The Governance Of Profeneurship To Promote University-Industry Collaboration
The fruits of university-industry linkages and academic entrepreneurship are obvious in the developed world. This collaboration has started in the 1800s, grownup to a significant level in the 1900s, and matured now.
By Rahmat Ullah
These three hundred years of collaborations have been transformed into a culture of academics linkages with the market. This culture is now backed by a high level of trust, policy interventions, incentive system, and capacity to deliver an equal level of interest and understanding by both academia and industry.
Profeneurship is the process in which the professors act as profeneurs to commercialize their academic works like an entrepreneur. The profeneurs involve themselves in activities beyond teaching and research to generate some socioeconomic impact. The profeneurs bring efficiency in converting science into humanly useful products and services when they are made part of the economic benefits generated from the science commercialization.
The university scientists demonstrate their profeneurship in various modes like
- Doing consultancy to address some issues or solve problems
- Develop short solutions for ongoing problems and practices
- Improve product or process
- Identify new growth areas and business diversification
- Assess industry performance and contribute to growth planning
- Lenience out patents and copyrights to industry
- Starting own ventures
The Developing Word’s Phenomenon
The scientists of the developing world like Pakistan having exposure to the experience of the advanced world try to engage with the market. The scientists get frustrated after failing in industry collaborations and inability to deliver like in the advanced world. They wish to contribute and ignored the fundamental cultural and institutional differences between advanced countries and their developing countries. They generally face the following problems:
- Zero acceptance of novel ideas by local market
- No experience in dealing with industrial practices and problems
- Inability to plan incremental R&D
- Not-viability of their produced technology
- Absence of capital funding for innovative projects
- Uncompetitiveness of their produced innovation
- Only lab results and lack of piloting and production experimentation
The profeneurship in the developing world needs to be supported through business rules and principles
The Governance of Profeneurship
The author has spent the last active 15 years in university-industry engagement. The experience includes engagement with more than 100 real technology projects, more than 1000 discussion meetings, policy workshops, training sessions, and consultations, more than 30 technology expo and innovation summits, a study of more than 100 entrepreneurial scientists, and various national and international interventions to drive university-industry linkages. The author has published books and articles on the subject and provided training also.
Understanding of University-Industry Dynamics
The scientists and industry should not ink a technology contract at the start. The technology promise without significant engagement is destined to fail. There should be a minimum of 2-3 years of pre-technology engagement to understand each other and prove some usefulness. Here are five rules of understanding for profeneurship.
- Spend significant time in industry meetings and activities
- Understand the dynamics of competition and profit-making
- Understand market trends present and future
- Understand the level of technology acceptance and diffusion capability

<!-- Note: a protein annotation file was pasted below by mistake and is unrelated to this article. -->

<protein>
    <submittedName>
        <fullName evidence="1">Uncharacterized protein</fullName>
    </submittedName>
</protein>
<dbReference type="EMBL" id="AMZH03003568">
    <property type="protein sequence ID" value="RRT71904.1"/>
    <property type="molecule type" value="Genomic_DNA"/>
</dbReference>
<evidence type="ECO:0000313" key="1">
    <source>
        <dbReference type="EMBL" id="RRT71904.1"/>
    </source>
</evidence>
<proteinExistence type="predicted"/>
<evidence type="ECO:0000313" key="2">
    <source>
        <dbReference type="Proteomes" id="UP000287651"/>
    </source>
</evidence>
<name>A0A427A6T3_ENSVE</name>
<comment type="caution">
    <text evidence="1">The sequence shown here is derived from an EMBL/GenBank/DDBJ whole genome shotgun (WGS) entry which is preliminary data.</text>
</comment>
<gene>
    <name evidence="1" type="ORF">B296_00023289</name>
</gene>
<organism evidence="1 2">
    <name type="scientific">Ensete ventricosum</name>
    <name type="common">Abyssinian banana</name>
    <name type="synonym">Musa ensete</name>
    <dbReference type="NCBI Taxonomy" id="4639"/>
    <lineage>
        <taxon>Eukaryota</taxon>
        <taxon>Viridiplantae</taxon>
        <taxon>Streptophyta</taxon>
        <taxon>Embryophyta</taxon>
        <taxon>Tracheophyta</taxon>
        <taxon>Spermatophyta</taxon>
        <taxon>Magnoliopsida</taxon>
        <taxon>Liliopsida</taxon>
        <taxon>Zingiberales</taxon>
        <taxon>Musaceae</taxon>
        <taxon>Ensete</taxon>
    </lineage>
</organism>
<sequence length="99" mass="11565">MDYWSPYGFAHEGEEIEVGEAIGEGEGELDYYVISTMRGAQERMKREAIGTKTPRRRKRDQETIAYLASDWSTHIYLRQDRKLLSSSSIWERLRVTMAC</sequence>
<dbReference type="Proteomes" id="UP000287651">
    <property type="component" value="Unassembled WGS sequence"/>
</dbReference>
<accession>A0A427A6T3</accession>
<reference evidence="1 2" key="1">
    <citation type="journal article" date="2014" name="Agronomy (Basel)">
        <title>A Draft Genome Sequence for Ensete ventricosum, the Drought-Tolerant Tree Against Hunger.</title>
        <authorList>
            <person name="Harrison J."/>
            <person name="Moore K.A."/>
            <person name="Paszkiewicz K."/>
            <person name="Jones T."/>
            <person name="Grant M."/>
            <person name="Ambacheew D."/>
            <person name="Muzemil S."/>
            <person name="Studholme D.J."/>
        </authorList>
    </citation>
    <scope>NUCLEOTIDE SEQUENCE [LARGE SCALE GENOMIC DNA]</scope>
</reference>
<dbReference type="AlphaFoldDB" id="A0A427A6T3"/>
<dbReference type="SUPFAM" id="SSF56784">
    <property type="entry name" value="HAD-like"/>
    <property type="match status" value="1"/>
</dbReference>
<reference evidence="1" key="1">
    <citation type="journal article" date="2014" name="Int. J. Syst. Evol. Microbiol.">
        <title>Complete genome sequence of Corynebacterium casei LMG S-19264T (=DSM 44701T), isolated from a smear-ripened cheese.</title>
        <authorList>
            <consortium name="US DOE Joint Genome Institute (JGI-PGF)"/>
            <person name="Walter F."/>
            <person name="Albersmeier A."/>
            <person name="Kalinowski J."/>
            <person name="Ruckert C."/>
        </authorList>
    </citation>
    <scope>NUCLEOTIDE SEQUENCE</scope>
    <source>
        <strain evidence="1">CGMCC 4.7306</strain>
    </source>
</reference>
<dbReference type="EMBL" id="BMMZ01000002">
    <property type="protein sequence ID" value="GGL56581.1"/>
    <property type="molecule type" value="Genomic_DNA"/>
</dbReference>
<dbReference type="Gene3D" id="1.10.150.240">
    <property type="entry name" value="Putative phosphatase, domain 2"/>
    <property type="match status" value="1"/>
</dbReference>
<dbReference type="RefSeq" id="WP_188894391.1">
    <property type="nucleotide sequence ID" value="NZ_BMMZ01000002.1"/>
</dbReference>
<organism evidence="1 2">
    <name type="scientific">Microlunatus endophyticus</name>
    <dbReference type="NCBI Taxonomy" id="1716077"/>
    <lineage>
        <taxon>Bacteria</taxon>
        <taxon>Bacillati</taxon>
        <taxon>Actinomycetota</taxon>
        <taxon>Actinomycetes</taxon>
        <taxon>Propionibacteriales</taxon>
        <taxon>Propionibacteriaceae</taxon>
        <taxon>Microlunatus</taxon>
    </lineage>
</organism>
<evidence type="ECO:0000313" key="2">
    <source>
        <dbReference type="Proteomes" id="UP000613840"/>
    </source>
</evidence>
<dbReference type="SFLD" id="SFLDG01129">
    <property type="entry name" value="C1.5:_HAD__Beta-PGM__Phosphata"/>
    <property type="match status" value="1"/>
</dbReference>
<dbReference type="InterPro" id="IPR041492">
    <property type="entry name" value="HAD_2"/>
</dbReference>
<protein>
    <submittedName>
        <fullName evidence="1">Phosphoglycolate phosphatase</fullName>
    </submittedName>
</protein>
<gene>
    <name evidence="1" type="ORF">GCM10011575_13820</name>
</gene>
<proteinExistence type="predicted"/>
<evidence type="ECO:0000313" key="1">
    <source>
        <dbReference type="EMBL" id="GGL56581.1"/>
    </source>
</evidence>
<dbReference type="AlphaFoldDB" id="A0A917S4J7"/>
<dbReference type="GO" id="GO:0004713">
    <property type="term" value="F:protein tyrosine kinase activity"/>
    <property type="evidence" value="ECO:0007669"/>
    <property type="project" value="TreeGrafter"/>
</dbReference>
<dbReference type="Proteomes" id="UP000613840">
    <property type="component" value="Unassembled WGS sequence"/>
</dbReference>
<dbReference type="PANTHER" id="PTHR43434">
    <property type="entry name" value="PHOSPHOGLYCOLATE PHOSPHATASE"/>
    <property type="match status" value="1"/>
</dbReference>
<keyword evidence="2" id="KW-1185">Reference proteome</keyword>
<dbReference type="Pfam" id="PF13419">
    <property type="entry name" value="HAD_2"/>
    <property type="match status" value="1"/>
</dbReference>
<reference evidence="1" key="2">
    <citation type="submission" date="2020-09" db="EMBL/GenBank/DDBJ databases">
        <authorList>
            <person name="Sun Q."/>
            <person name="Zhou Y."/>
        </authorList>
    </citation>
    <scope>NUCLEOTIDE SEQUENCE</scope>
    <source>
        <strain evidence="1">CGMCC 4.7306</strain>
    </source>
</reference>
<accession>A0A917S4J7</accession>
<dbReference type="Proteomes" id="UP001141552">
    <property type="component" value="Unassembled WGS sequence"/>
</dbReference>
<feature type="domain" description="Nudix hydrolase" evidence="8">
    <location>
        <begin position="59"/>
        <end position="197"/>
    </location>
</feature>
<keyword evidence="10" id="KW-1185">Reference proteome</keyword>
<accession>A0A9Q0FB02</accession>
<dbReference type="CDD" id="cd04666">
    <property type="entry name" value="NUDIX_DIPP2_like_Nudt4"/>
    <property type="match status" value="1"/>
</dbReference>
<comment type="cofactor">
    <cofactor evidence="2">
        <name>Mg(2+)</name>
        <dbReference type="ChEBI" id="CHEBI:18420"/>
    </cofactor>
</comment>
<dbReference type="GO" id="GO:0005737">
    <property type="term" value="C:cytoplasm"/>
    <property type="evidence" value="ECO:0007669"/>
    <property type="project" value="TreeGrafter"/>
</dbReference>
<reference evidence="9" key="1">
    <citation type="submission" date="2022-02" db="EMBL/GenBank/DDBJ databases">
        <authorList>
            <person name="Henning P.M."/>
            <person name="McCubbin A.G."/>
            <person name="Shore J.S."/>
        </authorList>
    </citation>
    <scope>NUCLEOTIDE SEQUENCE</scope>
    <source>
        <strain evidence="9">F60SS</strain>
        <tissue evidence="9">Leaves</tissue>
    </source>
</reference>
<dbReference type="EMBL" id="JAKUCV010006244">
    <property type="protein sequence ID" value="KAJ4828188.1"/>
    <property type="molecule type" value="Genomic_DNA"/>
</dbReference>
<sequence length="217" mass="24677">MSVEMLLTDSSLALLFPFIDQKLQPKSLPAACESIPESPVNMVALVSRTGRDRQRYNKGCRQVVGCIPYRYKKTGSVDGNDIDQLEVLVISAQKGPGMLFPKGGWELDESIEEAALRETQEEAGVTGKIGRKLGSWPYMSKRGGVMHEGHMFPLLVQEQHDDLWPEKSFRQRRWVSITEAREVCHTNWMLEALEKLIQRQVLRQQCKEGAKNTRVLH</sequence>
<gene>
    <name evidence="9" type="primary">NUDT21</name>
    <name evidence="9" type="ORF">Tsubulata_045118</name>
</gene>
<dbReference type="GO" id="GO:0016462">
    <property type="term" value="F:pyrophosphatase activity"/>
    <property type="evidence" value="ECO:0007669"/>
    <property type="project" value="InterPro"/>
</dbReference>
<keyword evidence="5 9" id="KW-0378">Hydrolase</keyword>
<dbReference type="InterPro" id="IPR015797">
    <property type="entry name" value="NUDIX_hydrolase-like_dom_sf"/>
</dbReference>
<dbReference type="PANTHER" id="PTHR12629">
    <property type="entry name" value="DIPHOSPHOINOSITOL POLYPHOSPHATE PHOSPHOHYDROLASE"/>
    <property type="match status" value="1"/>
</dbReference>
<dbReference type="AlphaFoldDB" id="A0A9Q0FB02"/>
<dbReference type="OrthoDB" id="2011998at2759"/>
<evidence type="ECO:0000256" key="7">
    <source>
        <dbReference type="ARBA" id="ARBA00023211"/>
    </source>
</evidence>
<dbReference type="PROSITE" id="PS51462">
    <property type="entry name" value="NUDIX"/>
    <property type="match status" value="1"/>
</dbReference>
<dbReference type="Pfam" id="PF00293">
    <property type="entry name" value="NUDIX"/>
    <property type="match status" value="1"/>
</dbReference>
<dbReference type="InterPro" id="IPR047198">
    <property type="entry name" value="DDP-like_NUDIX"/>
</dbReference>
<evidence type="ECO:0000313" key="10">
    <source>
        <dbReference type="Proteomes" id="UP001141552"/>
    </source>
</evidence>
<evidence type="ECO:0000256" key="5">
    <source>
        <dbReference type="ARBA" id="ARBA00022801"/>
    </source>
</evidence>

- Understand investment trends and country regulations for the industry
The following 09 governance rules of profeneurship are devised to support industry-academia engagement based on this extensive experience and scholarly literature.
The Engagement Phase
Engagement in Non-Tech
The scientists must start from the non-tech engagements and make some contribution to building trust and confidence. This will save the reputation of scientists and prevent any risk in high-tech commitment. There are numerous opportunities in the industry to contribute to the non-tech engagement category. Here are five rules of non-tech engagement for profeneurship.
1.1. Offer volunteer services in non-tech engagement
1.2. Find the opportunity of small contribution like testing, training, referral, certification, etc
1.3. Bring industry to university frequently for exposure and thoughts sharing
1.4. Make proactive and timely communication to inspire trust
1.5. Prove your humble contribution to the industry and society
- Engagement through Students
The scientists of academia have the privilege of employing students for smart industrial works. They can design students’ internships and projects in collaboration with industry fellows in non-tech and non-critical areas for humble contributions. The scientists and students both will gain rich experience of industry insights and build their capacities for future high-paid technology engagements. The students will better secure their jobs through good performance in internships and projects assignment. Here are five rules of students’ internships with industry.
2.1. The internship needs to be planned, governed by the faculty, assessed, and reported
2.2. The students must be trained to follow times, tasks, and working rules of the industry
2.3. The industry trade secret and faculty intellectual property to be protected by signing NDA
2.4. The remuneration, deliverables, and performance indicators to be planned
2.5. The students’ internship must be supported by university labs and faculty inputs actively
- Engagement through Analytical Research
There is a significant scope of analytical, testing and planning works in the industry. The scientists must target these low-hanging fruits to build industry orientation, capacity to find a potential problem, and develop solutions. This is the zero-risk area where scientific analysis and allied works can improve industry life and develop the trust of both parties in each other. Here are five rules of analytical engagements with industry and society.
3.1. Make frequent conversations with industry middle management to gauge the needs
3.2. Explore bottleneck and hurdles in the industry business
3.3. Offer analysis, planning, policy, and advocacy services to industry
3.4. Ensure timely delivery of committed tasks with proactive communication